Comprised of drummer/vocalist Kamil Ziolkowski, bassist/vocalist Jan Rutka and guitarist/backing vocalist Bartosz Janik, Poland's Spaceslug have worked quickly to become a significant presence in the European heavy underground.
Their 2016 debut, Lemanis and its 2017 follow-up, Time Travel Dilemma, were both among their respective years' best releases, and they even found room last year to squeeze in an EP release in the form of Mountains and Reminiscence before embarking on their third full-length and the final installment in a stated trilogy, which arrives as the six-song/54-minute Eye the Tide. Their advantage has always been a decisive grip on their aesthetic - from the first album on, they've had a definite idea what Spaceslug should sound like in terms of tone, rhythm and melody, and after earning comparisons to Sungrazer early for their heavy psychedelic drift and blend of thick guitar and bass with floating vocal melodicism, they've worked over their releases to make that sound even more their own. It has never been more so than it is on Eye the Tide.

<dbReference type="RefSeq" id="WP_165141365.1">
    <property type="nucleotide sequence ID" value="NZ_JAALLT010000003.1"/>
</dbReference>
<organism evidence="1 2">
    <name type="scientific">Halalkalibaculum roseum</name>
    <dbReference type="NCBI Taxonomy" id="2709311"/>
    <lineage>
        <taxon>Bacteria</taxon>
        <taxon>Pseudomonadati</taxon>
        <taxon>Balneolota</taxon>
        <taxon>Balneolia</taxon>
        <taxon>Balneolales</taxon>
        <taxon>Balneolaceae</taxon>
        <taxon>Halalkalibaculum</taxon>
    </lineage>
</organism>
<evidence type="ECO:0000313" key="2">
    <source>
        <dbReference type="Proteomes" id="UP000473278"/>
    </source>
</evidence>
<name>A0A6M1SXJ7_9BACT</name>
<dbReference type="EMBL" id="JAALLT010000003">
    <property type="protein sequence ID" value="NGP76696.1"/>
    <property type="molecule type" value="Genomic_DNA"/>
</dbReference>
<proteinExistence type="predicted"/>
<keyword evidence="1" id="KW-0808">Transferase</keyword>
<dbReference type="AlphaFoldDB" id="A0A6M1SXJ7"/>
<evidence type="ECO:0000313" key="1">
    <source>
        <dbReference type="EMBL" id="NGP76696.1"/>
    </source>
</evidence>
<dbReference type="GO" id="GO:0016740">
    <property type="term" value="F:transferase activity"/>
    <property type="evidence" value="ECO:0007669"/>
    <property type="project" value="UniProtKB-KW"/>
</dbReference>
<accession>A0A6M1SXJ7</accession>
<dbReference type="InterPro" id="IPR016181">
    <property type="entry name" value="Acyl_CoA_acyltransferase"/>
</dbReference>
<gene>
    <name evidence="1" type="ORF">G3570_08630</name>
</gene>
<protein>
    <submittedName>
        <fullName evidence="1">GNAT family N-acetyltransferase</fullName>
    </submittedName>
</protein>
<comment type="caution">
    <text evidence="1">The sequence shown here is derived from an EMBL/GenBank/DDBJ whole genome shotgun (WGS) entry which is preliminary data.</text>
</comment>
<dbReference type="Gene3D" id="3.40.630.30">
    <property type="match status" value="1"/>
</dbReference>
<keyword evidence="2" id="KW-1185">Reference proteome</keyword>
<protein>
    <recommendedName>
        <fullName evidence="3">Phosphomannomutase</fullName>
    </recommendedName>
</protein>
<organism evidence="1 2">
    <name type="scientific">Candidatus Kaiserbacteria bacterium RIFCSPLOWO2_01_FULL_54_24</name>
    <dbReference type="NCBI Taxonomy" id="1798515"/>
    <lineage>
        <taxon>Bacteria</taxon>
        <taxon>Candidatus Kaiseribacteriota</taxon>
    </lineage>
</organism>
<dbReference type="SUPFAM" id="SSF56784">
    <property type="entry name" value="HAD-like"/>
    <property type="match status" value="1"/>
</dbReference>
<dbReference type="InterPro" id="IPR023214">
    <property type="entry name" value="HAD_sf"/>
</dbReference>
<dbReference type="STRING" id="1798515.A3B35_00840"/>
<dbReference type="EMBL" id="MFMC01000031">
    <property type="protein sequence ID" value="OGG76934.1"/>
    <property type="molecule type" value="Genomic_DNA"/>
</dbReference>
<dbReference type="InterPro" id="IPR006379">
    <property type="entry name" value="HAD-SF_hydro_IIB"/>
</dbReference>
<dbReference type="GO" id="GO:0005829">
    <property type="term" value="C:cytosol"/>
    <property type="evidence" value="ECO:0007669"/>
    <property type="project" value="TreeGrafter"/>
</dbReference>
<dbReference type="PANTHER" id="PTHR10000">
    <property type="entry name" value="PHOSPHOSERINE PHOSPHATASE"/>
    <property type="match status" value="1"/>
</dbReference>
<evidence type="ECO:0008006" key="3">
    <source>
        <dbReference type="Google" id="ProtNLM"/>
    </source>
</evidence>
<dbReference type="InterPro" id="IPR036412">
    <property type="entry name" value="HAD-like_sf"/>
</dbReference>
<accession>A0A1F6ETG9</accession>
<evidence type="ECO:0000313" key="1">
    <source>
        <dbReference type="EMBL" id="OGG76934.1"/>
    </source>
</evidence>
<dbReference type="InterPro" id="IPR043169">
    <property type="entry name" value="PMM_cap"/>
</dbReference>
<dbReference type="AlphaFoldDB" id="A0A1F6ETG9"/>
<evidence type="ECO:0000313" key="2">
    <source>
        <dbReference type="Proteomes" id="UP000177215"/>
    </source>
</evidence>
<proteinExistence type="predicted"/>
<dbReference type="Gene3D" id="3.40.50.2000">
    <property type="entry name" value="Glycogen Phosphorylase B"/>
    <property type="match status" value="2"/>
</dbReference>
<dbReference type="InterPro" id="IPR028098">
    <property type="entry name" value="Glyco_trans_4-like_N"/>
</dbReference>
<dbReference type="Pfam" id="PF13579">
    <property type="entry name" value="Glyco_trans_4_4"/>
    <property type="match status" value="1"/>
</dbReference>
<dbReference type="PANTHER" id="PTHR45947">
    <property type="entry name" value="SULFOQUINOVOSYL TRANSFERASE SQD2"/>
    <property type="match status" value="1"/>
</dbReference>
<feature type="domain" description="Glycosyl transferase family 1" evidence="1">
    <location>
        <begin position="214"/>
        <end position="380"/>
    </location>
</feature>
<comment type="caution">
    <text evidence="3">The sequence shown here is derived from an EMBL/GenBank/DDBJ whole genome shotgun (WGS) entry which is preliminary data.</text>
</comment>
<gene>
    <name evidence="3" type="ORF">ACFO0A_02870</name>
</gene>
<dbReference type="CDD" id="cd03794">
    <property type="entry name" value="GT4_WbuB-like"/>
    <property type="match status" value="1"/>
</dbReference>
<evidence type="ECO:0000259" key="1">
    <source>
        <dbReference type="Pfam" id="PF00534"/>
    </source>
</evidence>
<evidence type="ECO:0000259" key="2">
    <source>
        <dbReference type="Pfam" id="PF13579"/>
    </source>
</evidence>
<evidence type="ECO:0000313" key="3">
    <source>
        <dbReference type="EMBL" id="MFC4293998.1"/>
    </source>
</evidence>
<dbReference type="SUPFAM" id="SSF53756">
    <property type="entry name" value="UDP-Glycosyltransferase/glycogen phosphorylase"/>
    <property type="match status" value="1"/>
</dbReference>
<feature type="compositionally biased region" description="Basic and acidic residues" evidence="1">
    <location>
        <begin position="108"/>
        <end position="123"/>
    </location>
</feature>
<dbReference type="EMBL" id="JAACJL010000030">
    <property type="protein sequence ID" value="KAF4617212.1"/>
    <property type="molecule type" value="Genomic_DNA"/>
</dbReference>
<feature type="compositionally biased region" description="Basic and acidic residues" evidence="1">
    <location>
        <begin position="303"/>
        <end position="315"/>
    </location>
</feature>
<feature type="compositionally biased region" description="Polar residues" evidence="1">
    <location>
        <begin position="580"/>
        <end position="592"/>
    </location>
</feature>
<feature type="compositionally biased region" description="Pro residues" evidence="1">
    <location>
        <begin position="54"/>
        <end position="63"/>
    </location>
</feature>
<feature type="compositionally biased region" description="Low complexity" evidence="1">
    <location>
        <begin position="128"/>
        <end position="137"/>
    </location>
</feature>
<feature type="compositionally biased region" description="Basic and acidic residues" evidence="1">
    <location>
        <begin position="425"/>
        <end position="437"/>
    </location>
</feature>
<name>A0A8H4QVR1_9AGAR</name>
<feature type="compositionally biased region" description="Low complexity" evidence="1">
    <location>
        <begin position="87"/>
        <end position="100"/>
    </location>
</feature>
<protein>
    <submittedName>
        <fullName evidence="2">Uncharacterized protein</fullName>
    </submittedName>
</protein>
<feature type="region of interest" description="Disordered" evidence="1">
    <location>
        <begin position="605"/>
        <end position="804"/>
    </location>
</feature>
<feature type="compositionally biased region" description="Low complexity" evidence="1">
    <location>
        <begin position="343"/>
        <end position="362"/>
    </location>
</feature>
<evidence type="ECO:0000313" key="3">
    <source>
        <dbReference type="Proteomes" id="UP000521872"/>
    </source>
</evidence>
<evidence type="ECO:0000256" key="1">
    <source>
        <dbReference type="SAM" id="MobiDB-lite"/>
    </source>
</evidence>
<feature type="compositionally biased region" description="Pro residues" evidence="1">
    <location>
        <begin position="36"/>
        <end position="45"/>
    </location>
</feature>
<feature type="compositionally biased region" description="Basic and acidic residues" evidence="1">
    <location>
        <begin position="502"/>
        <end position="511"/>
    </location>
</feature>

The big difference this time around? An uptick in the level of aggression. Opener "Obsolith" still casts post-rocking lead guitar lines out into the ether, but in its nod under the chorus, there's just something more pointed about their approach, and that manifests even further in the post-midpoint bassy chug of second cut "Spaced by One" before the mostly-chill, mostly-patient "Eternal Monuments," but is most prevalent as side B begins with the slamming "Words Like Stones" and the first harsher vocals arrive. Screams. They run at first alongside the laid back, clean-sung vocals that have become one of the hallmarks of Spaceslug's style, but at 3:35 into the track's total 8:28, there's a sudden pivot and the guitar goes full-on black metal and those screams come more to the forefront. Likewise, the drums take a more intense pulse, and as they move toward the halfway mark, seemingly all of a sudden, Spaceslug have cast an extreme vision of charred heavy psychedelia. They turn to a long instrumental stretch soon enough, but the context has shifted, and when the vocals return after the seven-minute mark, it's both the throat-rippers and the clean singing, but the screams are definitely in the top position, whereas even just at the beginning of the song, they were in the background …
LP ltd. 400 pcs. transparent yellow vinyl
LP ltd. 200x black vinyl - etching on side D